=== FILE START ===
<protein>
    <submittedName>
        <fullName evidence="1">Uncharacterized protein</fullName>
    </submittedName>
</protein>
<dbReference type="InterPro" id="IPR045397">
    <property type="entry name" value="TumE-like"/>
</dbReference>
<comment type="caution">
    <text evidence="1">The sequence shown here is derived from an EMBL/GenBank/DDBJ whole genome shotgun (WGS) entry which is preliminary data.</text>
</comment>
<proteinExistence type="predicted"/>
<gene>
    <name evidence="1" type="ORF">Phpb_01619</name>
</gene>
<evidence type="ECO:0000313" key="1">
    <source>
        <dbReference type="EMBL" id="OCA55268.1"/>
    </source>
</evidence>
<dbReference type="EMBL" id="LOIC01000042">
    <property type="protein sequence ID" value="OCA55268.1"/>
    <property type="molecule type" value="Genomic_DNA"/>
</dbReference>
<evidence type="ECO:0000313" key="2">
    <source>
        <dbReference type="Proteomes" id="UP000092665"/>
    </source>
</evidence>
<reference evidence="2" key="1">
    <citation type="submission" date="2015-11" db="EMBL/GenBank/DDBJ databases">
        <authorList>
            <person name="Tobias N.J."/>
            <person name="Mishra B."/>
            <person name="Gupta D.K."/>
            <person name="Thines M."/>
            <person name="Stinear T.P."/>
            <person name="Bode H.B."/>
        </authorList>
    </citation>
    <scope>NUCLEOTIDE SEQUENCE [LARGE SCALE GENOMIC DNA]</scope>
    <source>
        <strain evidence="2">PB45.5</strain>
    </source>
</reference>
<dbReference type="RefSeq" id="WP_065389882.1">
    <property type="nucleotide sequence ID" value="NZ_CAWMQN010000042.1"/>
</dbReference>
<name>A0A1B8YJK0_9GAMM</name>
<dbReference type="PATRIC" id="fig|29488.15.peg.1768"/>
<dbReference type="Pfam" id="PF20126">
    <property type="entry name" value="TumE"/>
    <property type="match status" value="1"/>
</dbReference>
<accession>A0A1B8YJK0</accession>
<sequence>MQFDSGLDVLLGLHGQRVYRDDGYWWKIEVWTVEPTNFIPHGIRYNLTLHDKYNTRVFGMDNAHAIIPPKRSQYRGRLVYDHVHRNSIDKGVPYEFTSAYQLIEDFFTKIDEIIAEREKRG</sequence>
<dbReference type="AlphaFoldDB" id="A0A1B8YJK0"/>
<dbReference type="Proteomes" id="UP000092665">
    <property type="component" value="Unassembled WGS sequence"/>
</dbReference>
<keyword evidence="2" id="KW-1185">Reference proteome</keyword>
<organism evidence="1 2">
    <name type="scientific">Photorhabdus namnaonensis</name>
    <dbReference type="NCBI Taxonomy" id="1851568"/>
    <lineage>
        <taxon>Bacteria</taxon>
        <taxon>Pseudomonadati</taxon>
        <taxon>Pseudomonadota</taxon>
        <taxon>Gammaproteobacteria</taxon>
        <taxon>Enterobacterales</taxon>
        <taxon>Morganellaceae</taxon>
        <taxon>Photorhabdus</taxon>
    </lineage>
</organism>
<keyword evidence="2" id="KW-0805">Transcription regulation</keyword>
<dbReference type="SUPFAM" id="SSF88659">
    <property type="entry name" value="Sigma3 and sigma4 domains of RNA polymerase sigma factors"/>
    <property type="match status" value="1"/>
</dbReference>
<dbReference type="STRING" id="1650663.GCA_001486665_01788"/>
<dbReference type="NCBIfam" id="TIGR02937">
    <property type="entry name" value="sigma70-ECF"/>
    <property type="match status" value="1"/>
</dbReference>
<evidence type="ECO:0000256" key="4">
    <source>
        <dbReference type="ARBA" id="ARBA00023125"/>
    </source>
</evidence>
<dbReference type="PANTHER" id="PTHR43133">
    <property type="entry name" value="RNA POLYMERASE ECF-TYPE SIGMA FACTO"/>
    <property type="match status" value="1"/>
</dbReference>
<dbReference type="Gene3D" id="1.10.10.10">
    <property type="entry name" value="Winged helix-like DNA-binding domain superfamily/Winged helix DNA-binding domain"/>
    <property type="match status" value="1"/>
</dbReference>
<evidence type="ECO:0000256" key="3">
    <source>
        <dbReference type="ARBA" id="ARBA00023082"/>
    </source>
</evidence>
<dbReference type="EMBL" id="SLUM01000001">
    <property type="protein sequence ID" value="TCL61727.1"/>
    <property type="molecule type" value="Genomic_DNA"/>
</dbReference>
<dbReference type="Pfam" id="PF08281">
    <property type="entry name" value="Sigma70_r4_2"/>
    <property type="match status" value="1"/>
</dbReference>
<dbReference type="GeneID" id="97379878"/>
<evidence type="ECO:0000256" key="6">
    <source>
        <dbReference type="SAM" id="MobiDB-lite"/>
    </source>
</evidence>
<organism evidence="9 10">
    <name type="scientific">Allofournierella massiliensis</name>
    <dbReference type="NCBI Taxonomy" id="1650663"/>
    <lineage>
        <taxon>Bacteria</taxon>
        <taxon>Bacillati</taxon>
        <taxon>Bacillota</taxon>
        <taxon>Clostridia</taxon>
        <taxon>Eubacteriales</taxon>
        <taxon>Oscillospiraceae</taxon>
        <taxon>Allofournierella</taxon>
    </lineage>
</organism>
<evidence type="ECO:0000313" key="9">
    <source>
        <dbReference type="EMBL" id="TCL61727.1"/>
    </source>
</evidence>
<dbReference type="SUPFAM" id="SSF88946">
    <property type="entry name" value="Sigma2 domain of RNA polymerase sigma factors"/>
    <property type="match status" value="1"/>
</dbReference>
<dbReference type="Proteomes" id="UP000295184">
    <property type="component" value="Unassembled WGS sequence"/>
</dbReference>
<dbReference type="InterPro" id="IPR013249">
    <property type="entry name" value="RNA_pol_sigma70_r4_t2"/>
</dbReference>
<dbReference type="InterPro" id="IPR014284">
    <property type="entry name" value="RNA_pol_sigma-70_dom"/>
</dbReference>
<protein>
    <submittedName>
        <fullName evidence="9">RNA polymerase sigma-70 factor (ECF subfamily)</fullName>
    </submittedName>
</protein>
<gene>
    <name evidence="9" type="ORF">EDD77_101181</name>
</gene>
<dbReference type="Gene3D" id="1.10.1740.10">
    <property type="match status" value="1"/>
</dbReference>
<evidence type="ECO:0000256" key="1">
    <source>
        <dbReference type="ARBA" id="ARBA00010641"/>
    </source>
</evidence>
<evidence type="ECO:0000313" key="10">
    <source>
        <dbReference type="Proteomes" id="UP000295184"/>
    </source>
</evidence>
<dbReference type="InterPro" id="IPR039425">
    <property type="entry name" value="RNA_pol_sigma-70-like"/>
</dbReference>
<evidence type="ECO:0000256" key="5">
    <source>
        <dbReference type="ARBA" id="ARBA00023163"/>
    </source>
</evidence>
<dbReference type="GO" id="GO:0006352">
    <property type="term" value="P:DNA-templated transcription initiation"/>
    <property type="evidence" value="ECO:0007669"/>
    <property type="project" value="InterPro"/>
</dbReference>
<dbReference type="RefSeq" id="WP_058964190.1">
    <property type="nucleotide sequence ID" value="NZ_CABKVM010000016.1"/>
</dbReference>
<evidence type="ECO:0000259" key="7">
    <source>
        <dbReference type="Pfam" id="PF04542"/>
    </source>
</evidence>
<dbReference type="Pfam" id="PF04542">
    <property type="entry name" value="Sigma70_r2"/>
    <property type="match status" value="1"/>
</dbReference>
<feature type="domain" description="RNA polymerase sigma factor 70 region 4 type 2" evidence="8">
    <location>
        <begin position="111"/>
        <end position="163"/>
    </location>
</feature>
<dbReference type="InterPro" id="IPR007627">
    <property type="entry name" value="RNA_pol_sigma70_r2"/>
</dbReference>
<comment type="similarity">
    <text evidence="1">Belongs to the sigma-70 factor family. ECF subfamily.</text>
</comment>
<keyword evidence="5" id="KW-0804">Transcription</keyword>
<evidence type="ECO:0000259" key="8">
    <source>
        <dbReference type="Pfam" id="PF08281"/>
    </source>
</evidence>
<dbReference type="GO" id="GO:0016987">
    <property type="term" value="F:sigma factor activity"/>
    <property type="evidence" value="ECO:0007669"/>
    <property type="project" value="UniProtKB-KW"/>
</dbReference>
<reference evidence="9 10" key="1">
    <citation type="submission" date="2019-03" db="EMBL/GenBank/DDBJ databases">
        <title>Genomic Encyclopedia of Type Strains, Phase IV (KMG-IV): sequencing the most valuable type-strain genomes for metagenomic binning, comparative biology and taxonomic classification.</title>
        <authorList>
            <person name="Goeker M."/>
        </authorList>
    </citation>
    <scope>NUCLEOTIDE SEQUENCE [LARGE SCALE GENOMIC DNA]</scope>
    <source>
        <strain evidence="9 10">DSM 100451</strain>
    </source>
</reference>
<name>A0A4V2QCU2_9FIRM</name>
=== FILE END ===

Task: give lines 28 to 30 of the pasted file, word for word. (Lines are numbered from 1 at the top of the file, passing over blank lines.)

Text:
    </source>
</evidence>
<reference evidence="2" key="1">